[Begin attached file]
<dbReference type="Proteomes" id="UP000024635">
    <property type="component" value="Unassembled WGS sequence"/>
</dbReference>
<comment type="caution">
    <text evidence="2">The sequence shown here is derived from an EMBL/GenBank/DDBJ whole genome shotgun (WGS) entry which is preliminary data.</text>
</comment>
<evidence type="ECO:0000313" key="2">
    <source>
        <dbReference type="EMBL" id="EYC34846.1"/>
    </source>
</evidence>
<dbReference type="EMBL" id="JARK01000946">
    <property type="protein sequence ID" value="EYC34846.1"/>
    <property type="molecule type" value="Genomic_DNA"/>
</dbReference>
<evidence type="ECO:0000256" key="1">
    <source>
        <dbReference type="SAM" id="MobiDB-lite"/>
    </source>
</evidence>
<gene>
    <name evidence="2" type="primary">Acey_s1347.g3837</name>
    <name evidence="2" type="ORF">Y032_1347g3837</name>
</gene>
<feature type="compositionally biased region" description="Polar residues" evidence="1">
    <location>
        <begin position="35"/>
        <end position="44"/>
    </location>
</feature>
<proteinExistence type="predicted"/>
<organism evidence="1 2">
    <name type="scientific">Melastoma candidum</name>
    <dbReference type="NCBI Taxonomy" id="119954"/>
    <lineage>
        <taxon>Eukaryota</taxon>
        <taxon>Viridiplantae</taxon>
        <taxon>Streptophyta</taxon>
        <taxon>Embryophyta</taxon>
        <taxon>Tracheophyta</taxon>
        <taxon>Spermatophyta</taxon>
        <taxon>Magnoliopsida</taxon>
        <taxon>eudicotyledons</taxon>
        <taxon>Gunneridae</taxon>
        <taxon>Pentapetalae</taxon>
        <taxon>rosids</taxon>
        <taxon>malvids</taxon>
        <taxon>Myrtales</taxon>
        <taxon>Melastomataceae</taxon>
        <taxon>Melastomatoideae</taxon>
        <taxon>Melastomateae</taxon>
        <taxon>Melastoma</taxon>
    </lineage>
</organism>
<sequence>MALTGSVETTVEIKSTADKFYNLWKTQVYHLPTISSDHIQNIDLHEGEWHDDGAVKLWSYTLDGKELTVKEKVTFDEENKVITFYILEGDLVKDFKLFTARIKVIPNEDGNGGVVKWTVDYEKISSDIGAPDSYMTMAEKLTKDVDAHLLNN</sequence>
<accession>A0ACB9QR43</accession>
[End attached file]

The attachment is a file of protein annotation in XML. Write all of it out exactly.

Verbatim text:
<dbReference type="Proteomes" id="UP000024635">
    <property type="component" value="Unassembled WGS sequence"/>
</dbReference>
<comment type="caution">
    <text evidence="2">The sequence shown here is derived from an EMBL/GenBank/DDBJ whole genome shotgun (WGS) entry which is preliminary data.</text>
</comment>
<evidence type="ECO:0000313" key="2">
    <source>
        <dbReference type="EMBL" id="EYC34846.1"/>
    </source>
</evidence>
<dbReference type="EMBL" id="JARK01000946">
    <property type="protein sequence ID" value="EYC34846.1"/>
    <property type="molecule type" value="Genomic_DNA"/>
</dbReference>
<evidence type="ECO:0000256" key="1">
    <source>
        <dbReference type="SAM" id="MobiDB-lite"/>
    </source>
</evidence>
<gene>
    <name evidence="2" type="primary">Acey_s1347.g3837</name>
    <name evidence="2" type="ORF">Y032_1347g3837</name>
</gene>
<feature type="compositionally biased region" description="Polar residues" evidence="1">
    <location>
        <begin position="35"/>
        <end position="44"/>
    </location>
</feature>
<proteinExistence type="predicted"/>
<organism evidence="1 2">
    <name type="scientific">Melastoma candidum</name>
    <dbReference type="NCBI Taxonomy" id="119954"/>
    <lineage>
        <taxon>Eukaryota</taxon>
        <taxon>Viridiplantae</taxon>
        <taxon>Streptophyta</taxon>
        <taxon>Embryophyta</taxon>
        <taxon>Tracheophyta</taxon>
        <taxon>Spermatophyta</taxon>
        <taxon>Magnoliopsida</taxon>
        <taxon>eudicotyledons</taxon>
        <taxon>Gunneridae</taxon>
        <taxon>Pentapetalae</taxon>
        <taxon>rosids</taxon>
        <taxon>malvids</taxon>
        <taxon>Myrtales</taxon>
        <taxon>Melastomataceae</taxon>
        <taxon>Melastomatoideae</taxon>
        <taxon>Melastomateae</taxon>
        <taxon>Melastoma</taxon>
    </lineage>
</organism>
<sequence>MALTGSVETTVEIKSTADKFYNLWKTQVYHLPTISSDHIQNIDLHEGEWHDDGAVKLWSYTLDGKELTVKEKVTFDEENKVITFYILEGDLVKDFKLFTARIKVIPNEDGNGGVVKWTVDYEKISSDIGAPDSYMTMAEKLTKDVDAHLLNN</sequence>
<accession>A0ACB9QR43</accession>